with Evelyn (9), Martha (5) and Ada (1)
A sign on the way in says “Literary Festival”. But at Port Eliot we found something far more wide ranging. While other country estate festivals are relegated to farmland or perhaps the deer park, at Port Eliot there is music in the church, short stories in the walled garden and history, both listened to and lived, by the glorious meandering river.
The festival feels like it has grown gently across the estate. The size of it means the program can be very varied and packed full without the site ever feeling crowded.
There was always a spot to sit and relax by the river or take shelter under a tree. Although on our first walk around we saw lots of people cooling off in the water and instantly regretted leaving our swimming costumes a trek away up the campsite hill. At that point a quick dunk in a cool river would have been much appreciated.
We’d arrived in glorious sunshine but didn’t enjoy it so much when we found ourselves in a long and slow moving queue to get on site. This was caused by bag searches, which is understandable.
But while our kids’ backpacks of toys got a thorough check, our fully loaded trolley received only a cursory squeeze. So I’m not sure the safety benefits made up for the time spent baking in the sun.
There was also some confusion over which queue was for what. But the friendly stewards did their best to sort it out and I’m told things got more organised later on.
The campsite itself is spacious but sloping. We chose to stay up at the top of the hill in the family area but you could camp right down among the action if you wanted.
There’s a large live in vehicle field, a pre pitched tents area and a huge array of glamping options.
Toilets in the campsite were the plastic cubicle kind and were generally fine apart from the breakfast time queue. Showers were down the hill a bit and cost £2. Elsewhere on site there were some toilets with sinks and a lot of composting loos. There was also the option to pay for a premium toilet pass though personally I think decent toilets without a massive queue shouldn’t be considered a luxury.
Food and Drink
Port Eliot is probably quite happy with a luxury tag though. I found champagne and oysters before I spotted burgers and beer (£5 a pint) and many traders offered clothes that would go down well in a London boutique.
There is a great range of food stalls with vegetarians well catered for and everything from local seafood to Persian street food. A whole section of the festival is dedicated to culinary talks and workshops.
The entertainment was comfortably high end as well. I expect everyone who went could give you a different highlight from the weekend.
As a mum to small children it was great to have the opportunity to attend a few talks and readings (rather than just singing twinkle twinkle for the umpteenth-billionth time). This required a bit of negotiation over childcare with my husband as we were too late to book the kids into the woodland creche but we both managed to get to some proper grown up things.
I really enjoyed Hollie McNish in the Poetry tent. Ok my break from parenting was listening to someone talk about parenting but she was very funny and it’s refreshing to hear the gritty realities of motherhood spoken boldly in verse. I also managed to sneak into the back of the Idlers Academy for some other talks while baby Ada slept in her sling.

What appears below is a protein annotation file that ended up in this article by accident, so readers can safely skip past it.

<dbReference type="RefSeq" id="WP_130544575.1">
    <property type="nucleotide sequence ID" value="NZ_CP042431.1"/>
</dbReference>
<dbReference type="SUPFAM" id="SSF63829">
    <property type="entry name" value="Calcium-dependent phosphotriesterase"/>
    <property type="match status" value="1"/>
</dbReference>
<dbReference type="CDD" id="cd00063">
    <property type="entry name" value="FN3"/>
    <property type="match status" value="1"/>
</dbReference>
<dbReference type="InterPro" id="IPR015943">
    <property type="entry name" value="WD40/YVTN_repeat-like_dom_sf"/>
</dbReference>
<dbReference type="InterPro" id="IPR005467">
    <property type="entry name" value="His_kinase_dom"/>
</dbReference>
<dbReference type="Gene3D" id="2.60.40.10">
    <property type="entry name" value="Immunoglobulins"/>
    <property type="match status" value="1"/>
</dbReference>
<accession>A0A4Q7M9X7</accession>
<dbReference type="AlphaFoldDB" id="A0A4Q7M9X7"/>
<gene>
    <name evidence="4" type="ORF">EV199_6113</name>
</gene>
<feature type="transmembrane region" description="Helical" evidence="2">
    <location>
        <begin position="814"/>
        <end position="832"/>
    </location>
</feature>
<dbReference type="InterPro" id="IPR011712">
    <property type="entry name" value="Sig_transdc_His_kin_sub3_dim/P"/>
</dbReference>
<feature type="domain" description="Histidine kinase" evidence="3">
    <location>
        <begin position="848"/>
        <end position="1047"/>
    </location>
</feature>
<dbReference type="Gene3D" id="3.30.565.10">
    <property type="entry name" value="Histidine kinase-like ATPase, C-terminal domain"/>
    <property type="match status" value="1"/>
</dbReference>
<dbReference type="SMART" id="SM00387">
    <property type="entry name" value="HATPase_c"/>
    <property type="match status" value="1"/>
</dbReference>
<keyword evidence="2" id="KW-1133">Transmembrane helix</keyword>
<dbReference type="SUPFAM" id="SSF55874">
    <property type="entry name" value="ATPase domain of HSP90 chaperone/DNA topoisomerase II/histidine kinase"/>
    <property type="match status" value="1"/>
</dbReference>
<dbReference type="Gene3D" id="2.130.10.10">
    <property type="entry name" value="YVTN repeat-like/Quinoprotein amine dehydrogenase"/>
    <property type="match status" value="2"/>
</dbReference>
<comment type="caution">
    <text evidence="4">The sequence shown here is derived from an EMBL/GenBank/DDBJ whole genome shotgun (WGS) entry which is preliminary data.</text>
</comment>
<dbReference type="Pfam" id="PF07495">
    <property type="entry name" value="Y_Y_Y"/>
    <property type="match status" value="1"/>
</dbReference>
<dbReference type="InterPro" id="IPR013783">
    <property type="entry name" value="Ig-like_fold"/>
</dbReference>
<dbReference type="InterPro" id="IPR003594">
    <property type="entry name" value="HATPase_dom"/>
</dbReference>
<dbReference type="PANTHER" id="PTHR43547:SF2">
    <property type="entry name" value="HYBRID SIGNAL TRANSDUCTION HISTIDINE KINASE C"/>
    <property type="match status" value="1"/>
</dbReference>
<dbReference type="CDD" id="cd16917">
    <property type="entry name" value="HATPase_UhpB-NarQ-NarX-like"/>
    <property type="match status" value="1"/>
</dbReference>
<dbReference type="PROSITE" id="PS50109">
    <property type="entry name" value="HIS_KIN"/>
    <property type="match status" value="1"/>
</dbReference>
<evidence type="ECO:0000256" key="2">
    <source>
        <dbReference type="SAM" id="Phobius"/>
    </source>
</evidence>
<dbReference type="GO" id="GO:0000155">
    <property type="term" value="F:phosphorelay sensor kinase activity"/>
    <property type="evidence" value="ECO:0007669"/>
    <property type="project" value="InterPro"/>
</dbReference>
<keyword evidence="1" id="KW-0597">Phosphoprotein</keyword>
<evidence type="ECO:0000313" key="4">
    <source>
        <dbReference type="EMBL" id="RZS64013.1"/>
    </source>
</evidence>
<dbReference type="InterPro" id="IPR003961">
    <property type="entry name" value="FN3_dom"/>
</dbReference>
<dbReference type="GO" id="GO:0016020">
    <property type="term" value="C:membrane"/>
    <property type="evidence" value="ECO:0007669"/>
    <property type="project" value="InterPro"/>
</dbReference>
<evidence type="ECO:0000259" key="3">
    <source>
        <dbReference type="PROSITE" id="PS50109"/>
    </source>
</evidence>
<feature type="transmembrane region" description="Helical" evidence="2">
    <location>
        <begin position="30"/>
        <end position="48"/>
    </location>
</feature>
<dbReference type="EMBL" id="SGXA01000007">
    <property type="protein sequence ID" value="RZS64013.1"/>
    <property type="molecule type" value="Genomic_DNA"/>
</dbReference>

That sling turned out to be an essential bit of kit for the weekend. Our tiny city buggy was near useless on dirt tracks, especially with the Wildlings Wood children’s area being on top of a steep hill, and not the hill we were camped on. I expect our big off roader would have made life a lot easier, especially when we also had to drag waterproofs around with us.
Port Eliot is perhaps better suited to families with slightly older children. We didn’t find a huge amount to entertain Ada other than a small ball pool in a tent in the kids area. Our 5 and 9 year olds coped well with the terrain and had a great time. There was a big teens tent that seemed well used too.
Our “big” girls loved the trapeze act and the Mossy Crow group, who kept them spellbound with a show in the children’s area before leading them in procession back down the hill for storytelling, crafts and games.
Martha (5) had a great dance at the Caught By The River tent when Gwenno Saunders played on Thursday night. We even learned how to say cheese in Cornish.
But for me the best moment was watching a storming Flamenco performance. Warm and dry in huge tent, while a real storm battered the valley around us.
The storms have to make it into the review somewhere. I always feel hugely sorry for festival organisers when they are hit with bad weather.
It must have been particularly galling this year. Most of us have been baking for what seems like a very unBritish length of time so why did we have to have pouring rain and high winds on the last weekend in July when people were pitching up at festivals all over the country?
Port Eliot seemed to weather it fairly well though. With most of the entertainment taking place in tents there was no reason to miss anything.
We had to get home on Sunday, so sadly it meant an early exit for us. We packed up on Saturday night before the second wave of wind and rain hit. I’m told that by Sunday morning a lot of people had left and quite a few tents had been wrecked but the brave festival goers who stuck with it were rewarded with easy access to the previously fully booked workshops.
I was sad we had to leave early, Port Eliot was a lovely festival and even if we’d stayed the whole time I’d never have managed to see and do all the things that interested me in the program.
It was our first trip to a Cornish festival, but I can see why so many of the people we met keep coming back year after year.
Please see our factsheet for more information on Port Eliot